If you bought your eleven plus child an educational science kit for Christmas, and it is still languishing unused, you could try this little experiment. Create a circuit where there are two light switches – and each one can only be in one of two positions. There is also an electric bulb.
If you are a brave and forward thinking parent you will have the confidence to try this will all the members of your family, the task is to tell, on the basis of turning one switch only, what turns the light on.
The light is off. Your eleven plus child turns one switch and the light comes on.
The light is on. The switch is moved and the light goes off.
The light is on. When the switch is moved nothing happens.
The light is off. When the switch is moved nothing happens.
Whichever way the problem is presented everyone in the family will find that they need to follow a similar pattern of steps.
In the first case the only thing that needs to be understood which position and which switch was used. The remaining trials require more than one thing to be remembered. Take Trial Four where nothing happens.
The present position has to be rejected,
The original position of the switch has to be rejected.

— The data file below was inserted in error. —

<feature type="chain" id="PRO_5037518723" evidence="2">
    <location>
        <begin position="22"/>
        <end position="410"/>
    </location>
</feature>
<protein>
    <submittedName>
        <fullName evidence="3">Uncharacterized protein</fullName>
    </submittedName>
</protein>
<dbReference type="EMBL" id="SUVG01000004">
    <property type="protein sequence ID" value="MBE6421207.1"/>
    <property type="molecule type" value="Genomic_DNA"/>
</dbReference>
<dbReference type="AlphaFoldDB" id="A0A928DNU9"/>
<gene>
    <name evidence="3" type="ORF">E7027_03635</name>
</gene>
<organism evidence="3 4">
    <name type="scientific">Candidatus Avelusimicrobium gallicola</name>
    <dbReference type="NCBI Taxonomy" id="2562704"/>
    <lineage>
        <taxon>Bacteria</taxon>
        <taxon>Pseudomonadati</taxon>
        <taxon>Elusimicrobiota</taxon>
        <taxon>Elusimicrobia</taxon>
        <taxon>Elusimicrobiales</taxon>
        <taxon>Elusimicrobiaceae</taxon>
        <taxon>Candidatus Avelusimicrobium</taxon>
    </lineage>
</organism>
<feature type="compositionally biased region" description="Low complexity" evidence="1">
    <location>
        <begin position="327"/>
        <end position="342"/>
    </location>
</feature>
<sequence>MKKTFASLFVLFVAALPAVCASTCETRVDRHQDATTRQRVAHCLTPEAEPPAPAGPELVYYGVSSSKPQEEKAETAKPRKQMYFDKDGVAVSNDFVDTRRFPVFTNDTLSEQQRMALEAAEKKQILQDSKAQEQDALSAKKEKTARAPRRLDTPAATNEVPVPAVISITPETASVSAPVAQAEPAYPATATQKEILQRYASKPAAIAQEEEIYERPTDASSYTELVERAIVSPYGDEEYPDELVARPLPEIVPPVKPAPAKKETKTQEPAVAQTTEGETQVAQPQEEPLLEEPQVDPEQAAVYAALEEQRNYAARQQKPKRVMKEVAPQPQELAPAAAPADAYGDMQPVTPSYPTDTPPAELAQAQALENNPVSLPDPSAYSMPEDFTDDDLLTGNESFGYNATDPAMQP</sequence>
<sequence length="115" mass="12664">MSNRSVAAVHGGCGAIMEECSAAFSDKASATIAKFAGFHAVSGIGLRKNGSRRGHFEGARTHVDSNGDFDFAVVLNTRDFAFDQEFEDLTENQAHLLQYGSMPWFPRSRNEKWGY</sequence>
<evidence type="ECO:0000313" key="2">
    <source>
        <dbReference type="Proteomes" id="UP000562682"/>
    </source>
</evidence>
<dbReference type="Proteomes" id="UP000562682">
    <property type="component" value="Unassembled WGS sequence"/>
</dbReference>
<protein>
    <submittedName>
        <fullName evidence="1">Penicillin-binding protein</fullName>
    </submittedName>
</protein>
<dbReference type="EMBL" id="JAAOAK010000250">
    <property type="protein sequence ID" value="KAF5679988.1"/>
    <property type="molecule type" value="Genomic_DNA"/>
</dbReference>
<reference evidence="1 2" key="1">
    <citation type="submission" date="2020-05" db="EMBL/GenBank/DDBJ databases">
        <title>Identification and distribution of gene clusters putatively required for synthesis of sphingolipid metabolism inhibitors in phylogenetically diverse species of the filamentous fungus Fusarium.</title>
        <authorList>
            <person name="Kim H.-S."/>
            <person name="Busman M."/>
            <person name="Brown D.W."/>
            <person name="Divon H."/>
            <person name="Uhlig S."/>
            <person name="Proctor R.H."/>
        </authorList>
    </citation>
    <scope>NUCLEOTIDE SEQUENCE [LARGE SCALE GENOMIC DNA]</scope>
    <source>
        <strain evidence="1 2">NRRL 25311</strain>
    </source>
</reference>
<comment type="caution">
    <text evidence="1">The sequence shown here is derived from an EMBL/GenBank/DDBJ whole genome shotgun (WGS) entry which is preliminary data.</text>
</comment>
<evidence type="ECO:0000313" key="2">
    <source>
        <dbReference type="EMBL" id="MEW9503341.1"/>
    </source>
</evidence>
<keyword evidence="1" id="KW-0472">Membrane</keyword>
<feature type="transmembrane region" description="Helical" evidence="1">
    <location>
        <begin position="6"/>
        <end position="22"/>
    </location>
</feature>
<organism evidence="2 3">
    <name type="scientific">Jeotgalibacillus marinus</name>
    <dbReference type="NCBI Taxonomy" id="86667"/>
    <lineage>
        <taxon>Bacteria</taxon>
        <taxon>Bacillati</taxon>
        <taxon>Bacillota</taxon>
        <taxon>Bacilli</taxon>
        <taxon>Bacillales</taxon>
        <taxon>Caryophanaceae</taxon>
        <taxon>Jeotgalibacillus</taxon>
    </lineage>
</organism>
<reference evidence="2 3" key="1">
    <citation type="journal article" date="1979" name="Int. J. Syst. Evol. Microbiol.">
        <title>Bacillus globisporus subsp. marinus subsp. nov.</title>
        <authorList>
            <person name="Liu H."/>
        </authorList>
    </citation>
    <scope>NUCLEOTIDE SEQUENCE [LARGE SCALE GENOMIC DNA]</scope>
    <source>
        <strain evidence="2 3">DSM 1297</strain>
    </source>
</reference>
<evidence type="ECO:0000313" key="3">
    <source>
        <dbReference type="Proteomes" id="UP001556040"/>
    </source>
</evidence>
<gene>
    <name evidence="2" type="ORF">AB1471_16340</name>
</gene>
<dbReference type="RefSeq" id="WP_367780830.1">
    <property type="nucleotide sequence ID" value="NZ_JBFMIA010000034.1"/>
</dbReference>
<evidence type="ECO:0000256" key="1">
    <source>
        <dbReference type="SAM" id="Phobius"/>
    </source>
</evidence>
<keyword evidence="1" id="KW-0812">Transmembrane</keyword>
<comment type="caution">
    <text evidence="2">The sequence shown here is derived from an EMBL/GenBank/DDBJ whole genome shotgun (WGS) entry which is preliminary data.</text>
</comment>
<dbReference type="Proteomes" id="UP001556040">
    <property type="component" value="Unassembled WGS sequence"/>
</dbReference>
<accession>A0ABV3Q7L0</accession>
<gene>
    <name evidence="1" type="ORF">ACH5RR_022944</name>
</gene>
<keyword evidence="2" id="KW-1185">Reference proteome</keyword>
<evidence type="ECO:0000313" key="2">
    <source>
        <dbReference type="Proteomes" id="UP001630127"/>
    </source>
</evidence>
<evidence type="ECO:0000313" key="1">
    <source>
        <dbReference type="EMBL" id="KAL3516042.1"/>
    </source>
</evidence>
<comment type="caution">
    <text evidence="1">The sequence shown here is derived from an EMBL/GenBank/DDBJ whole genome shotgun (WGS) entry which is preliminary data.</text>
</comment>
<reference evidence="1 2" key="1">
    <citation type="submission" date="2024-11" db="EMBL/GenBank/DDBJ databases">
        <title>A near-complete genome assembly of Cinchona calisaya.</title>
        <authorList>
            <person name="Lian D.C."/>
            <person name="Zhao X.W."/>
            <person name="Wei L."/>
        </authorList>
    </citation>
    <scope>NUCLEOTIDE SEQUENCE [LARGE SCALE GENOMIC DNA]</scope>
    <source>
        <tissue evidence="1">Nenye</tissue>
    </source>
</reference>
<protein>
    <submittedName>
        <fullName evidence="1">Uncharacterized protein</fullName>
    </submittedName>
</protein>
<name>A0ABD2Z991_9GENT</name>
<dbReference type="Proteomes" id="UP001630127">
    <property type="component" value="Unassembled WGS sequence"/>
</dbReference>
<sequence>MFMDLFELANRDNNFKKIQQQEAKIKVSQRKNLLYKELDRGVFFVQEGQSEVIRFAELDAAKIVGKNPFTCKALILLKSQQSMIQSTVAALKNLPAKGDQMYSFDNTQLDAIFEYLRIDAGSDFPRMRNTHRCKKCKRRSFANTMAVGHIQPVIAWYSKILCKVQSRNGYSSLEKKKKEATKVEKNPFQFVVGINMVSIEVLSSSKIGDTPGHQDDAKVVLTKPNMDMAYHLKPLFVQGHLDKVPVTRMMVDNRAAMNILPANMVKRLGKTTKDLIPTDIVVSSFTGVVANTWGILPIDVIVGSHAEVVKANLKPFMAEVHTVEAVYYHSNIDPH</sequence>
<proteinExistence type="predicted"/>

The present position of the switch that has not been turned has to be rejected,
The alternative position of the switch that has not been turned has to be the one that turn the light on.
The experiment was first set up by J. Huttenlocher who was in part looking at how few steps were needed to solve the problem It was found that some six year old children were just as good as twelve year old children.
This seems to suggest, but this could be a rather wild hypothesis, that some six year old children could possibly solve some problems that some eleven plus candidates find difficult. Perhaps the parallel can be drawn out a little further – some eleven plus children may be able to solve some problems with fewer steps than their parents. (If any one has any experience of this happening please let me know!)